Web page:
Netanyahu, Fayyad to meet in Jerusalem (JERUSALEM POST) By HERB KEINON, KHALED ABU TOAMEH 04/17/12)
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Prime Minister Binyamin Netanyahu will meet Palestinian Authority
Prime Minister Salam Fayyad in Jerusalem on Tuesday for the highest-
level meeting between the two sides in nearly 20 months, and the
first ever meeting between the two men.
Fayyad, who will be leading a delegation that will include chief
Palestinian negotiator Saeb Erekat, is expected to deliver a letter
to Netanyahu calling for negotiations as long as Israel stops all
settlement construction, accepts the June 5, 1967 lines as the basis
of a future agreement and releases Palestinian prisoners held before
the signing of the Oslo Accords in 1993.
Netanyahu has long rejected these preconditions for negotiations.
Within days of the delivery of this letter, Netanyahu’s chief
negotiator Yitzchak Molcho is expected to meet PA President Mahmoud
Abbas and present him with Israel’s response.
Israeli officials on Monday played down Tuesday’s meeting, even
though it is the highest-level meeting since September 2010, and said
that no one believes that it will lead to any kind of diplomatic
breakthrough. One official said that Abbas is dispatching Fayyad to
the meeting, instead of going himself, because he still refuses to
negotiate with Netanyahu. Abbas broke off the talks in September 2010
just a few weeks after they began because of an Israeli refusal to
extend a 10-month settlement construction moratorium after it elapsed.
The two sides last met in Jordan at the end of January, culminating a
month of lower-level discussions that went nowhere.
No joint press opportunity is expected following Tuesday’s meeting,
and neither the time nor location of the meeting in Jerusalem has
Amid rumors that Abbas might threaten to dissolve the PA if Israel
did not accept his preconditions for talks, he reiterated Sunday that
dismantling the PA was not an option. He also dismissed calls for
halting security coordination between the PA and Israel.
Abbas, who was speaking to Palestinian journalists accompanying him
on a visit to Thailand and Japan, said that “while there many reasons
why the Palestinian Authority was being weakened, dissolving it is
not an option.”
Abbas dismissed as “cheap bidding” demands by Hamas and some
Palestinian groups to halt security coordination between the PA and
“When we have security, this is in our interest,” Abbas said.
“Security coordination is not for one side only, but also for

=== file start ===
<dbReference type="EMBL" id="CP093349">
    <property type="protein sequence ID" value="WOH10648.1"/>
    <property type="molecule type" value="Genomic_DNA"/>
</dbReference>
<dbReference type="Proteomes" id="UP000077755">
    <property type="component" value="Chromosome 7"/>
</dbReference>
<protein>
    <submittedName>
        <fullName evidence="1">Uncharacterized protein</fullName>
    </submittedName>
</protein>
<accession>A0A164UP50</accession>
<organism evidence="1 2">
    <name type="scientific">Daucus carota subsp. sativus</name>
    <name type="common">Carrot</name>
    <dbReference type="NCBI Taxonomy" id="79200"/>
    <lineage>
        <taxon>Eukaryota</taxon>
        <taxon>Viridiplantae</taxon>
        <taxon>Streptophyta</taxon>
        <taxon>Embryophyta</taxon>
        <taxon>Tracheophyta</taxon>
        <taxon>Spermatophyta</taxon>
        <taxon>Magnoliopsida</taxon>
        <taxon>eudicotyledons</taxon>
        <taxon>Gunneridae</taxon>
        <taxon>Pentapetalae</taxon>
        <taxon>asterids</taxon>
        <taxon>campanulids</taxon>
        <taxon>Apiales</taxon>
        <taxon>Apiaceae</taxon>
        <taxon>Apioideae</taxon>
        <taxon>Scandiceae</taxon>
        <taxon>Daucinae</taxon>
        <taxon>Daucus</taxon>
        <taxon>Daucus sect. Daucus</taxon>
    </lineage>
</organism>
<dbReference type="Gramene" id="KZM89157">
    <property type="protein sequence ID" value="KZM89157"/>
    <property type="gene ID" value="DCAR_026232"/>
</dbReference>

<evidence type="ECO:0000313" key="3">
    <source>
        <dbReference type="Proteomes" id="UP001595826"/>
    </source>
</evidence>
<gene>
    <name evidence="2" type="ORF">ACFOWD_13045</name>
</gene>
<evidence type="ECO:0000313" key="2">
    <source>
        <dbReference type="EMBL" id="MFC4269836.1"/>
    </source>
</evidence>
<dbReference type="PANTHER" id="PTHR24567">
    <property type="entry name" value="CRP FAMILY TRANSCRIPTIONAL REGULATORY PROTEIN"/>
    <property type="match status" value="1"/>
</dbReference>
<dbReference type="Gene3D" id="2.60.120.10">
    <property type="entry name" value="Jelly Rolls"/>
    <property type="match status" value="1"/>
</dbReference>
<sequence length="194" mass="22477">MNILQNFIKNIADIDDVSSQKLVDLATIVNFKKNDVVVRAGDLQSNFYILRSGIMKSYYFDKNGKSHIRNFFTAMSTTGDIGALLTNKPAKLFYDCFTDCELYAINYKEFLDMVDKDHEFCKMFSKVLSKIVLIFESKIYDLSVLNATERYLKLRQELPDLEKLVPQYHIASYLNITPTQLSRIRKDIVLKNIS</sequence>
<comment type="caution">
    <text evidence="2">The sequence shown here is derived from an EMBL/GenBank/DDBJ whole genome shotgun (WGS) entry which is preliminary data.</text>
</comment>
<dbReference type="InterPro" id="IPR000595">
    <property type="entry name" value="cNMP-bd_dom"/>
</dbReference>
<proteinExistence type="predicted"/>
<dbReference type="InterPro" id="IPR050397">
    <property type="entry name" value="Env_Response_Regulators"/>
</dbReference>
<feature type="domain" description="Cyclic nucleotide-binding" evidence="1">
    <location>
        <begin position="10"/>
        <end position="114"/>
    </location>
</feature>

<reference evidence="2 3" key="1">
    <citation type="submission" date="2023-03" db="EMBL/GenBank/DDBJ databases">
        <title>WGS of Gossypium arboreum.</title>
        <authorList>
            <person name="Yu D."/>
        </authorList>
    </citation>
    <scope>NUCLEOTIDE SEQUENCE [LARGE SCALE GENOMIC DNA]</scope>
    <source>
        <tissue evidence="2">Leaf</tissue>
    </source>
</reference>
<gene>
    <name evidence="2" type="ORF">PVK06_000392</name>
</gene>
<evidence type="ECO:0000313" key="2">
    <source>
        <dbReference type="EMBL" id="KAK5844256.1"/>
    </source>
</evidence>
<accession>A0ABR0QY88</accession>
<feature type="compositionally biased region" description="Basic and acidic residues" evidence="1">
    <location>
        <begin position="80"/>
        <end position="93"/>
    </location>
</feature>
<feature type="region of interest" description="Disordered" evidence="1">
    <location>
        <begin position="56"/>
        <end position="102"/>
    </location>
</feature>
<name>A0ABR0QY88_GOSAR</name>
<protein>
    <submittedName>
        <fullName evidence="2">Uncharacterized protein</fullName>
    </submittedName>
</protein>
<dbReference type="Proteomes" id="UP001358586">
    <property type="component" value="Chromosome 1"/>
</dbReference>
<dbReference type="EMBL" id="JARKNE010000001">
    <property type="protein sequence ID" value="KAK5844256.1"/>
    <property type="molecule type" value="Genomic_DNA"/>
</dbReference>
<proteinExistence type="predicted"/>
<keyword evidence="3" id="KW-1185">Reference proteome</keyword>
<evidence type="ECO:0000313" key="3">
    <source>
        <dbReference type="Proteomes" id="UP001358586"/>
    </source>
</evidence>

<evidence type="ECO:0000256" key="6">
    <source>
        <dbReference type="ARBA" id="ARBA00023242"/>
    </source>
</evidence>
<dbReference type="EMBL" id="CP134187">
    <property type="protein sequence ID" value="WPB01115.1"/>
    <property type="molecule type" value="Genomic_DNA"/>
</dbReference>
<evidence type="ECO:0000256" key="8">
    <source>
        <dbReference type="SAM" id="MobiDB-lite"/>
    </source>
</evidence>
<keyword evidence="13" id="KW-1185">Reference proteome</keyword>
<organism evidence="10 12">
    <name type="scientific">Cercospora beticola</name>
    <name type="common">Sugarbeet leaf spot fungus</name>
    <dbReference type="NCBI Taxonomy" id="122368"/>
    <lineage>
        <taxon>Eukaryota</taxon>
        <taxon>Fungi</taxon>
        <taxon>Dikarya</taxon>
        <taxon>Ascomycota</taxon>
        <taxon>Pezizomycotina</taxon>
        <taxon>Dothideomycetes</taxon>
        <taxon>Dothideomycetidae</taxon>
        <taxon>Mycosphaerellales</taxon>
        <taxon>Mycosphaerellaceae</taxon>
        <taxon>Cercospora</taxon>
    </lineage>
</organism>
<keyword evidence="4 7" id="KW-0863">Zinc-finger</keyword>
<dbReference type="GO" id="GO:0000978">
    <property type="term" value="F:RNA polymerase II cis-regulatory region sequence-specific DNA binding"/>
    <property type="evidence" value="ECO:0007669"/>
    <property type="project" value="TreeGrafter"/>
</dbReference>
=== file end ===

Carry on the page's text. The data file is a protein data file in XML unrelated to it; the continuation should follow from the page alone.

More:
Palestinian territories. We are keen on security coordination because
we want security for Palestinians.”
The PA president accused Israel of making the two-state solution
impossible by pursuing construction in the settlements.
“But as far as we are concerned, the two-state solution remains the
first and final option. Settlements are illegal and they will remain
Abbas blamed the Arab countries for the severe financial crisis
facing the PA. He noted that the Arabs have yet to fulfill their
financial promises to support the Palestinians.
His comments about security coordination with Israel drew sharp
criticism from Hamas, whose spokesman, Sami Abu Zuhri, accused the PA
of providing Israel with security services for free.
“Continued security coordination poses a grave threat to the
Palestinian cause and the interests of the Palestinians,” Abu Zuhri
charged, urging Abbas to halt the coordination with Israel.
Meanwhile, Fayyad said Monday that the Jordan Valley was an integral
part of the Palestinian territories.
“The Jordan Valley is not for rent or trade,” Fayyad declared during
a ceremony inaugurating a water dam in the Jericho area. “There will
be no Palestinian state without the Jordan Valley,” Fayyad
emphasized. “The same as there will be no state without the Gaza
Strip and east Jerusalem as its capital.”
Netanyahu has said repeatedly that there will be no accord without an
Israeli security presence in the Jordan Valley, and that the
revolutions throughout the Arab world only strengthen the need for
there to be such a presence along the Jordan River.
In a related development, the United States will continue to oppose
Palestinian attempts to gain statehood recognition at the UN, and if
necessary will use its veto to that end, US Ambassador to Israel
Daniel Shapiro said Monday.
Speaking at the Netanya Academic College, Shapiro said that there
were no shortcuts to peace in the Middle East, and that the
Palestinians must return to direct negotiations with Israel without
preconditions, on the basis of what was outlined by US President
Barack Obama. In a May 2011 speech, Obama said a
future “nonmilitarized” Palestinian state should “be based on 1967
lines with mutually agreed swaps.”
Jerusalem Post staff contributed to this report. (© 1995-2011, The
Jerusalem Post 04/17/12)
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